Shell, BP and TotalEnergies were all successful in the recent ScotWind offshore leasing round, as were more than a dozen supply chain companies whose history was mainly in the oil and gas sectors. In fact, OEUK member companies were involved in 13 of the 17 ScotWind projects. As things stand, energy from renewable sources is on track to overtake oil and gas production by the end of the decade.
The spotlight is on cleaner and greener sustainable energy from the North Sea, but the offshore oil and gas production will remain essential to both the energy industry and the UK for many years yet.
OEUK believes it will have a crucial role in the transition. Michie says the transition will range from grassroots work such as helping workers move from traditional to new industries, to working with policymakers to ensure that the lights stay on. “Energy security is going to become increasingly important with the continuing uncertainty over global markets and the political volatility in Europe.”
The quest for sustainable clean energy from the North Sea is at a pioneering stage right now that makes it comparable to the frantic rush for ‘black gold’ back in the 1970s, when applications to drill for oil and gas won easy approval.
Nowadays environmental and climate change concerns have moved centre-stage, with renewables increasingly being seen as the industry’s real long-term future.
“We are having to be quite brave, I suppose,” says Michie. “We have to be prepared to think outside the box. We know what the goal is. The goal is the big challenge of achieving net zero by 2050. We see that goal but we also see the challenges along the way. To get there we are going to need resilience, innovation and a pioneering spirit.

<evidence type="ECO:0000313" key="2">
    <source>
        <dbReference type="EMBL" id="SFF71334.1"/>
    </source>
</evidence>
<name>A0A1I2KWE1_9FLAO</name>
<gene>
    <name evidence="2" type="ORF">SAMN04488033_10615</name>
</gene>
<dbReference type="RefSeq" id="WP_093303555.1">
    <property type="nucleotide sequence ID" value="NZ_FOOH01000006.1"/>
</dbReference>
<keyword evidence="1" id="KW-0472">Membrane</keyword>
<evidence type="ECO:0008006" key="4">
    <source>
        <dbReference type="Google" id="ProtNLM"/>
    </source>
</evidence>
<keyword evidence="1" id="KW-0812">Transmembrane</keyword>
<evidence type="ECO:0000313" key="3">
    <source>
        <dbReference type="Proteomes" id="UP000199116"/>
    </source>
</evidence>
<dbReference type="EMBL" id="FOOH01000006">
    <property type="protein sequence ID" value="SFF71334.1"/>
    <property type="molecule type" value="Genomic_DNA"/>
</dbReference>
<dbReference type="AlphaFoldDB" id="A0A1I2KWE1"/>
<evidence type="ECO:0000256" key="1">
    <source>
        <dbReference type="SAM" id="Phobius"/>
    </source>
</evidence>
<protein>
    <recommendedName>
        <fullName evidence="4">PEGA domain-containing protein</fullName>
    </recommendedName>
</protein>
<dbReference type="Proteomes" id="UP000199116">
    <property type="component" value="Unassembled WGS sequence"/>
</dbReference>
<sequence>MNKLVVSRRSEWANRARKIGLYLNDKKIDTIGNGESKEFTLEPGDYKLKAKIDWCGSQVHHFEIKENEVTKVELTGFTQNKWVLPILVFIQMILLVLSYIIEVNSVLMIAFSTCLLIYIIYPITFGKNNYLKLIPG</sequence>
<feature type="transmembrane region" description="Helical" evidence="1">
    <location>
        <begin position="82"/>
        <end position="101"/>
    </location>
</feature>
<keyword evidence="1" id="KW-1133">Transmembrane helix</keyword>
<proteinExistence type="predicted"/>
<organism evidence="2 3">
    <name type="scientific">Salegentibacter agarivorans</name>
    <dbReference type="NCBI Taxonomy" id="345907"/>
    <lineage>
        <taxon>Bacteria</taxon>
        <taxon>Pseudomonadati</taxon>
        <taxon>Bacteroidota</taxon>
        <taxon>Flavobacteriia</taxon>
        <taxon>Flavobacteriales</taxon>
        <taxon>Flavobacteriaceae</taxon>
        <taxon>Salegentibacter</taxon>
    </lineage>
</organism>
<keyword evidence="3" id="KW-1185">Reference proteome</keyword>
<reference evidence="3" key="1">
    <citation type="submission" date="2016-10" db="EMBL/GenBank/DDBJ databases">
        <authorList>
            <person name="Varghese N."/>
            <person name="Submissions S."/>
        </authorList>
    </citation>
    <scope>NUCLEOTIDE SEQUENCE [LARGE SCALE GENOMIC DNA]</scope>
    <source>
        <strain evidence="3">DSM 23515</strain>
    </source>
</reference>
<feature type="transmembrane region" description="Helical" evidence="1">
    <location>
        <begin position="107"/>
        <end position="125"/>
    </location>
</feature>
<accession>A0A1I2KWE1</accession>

A key point, says Michie, is that although demand for oil and gas might decline it will never disappear. That’s partly because they are a vital source of raw materials as well as energy.
“We want to provide what the nation needs for the transition – we will never produce more oil and gas than the UK requires. But if you look out to 2050 and beyond there is still, in every scenario, demand for oil and gas and to ignore that would mean we would lose all the benefits of producing from our own resources and would have to increase imports as a consequence.”
That predicted continuing demand is why, besides promoting renewables, OEUK continues to press for development of new fields – like the Cambo oilfield in the North Atlantic, west of Shetland. It would have produced 175 million barrels of oil in its first phase. That sounds a lot but it’s about enough to fuel the UK for just a few months.
Development was halted last year when Shell pulled out of its partnership with Siccar Point, the main developers. Since then, Cambo has become a touchstone for environmental campaigners who say it is impossible to reconcile opening a new oil field with the need to reduce emissions to meet climate change targets.
Michie argues the opposite, warning that many of the UK’s older oil and gas fields are depleted and will be closing down. Cambo and fields like it, she says, are needed to replace those lost supplies. “If the UK lets its North Sea supplies dwindle it will create an ‘energy gap’ which will have to be filled by higher emission imports.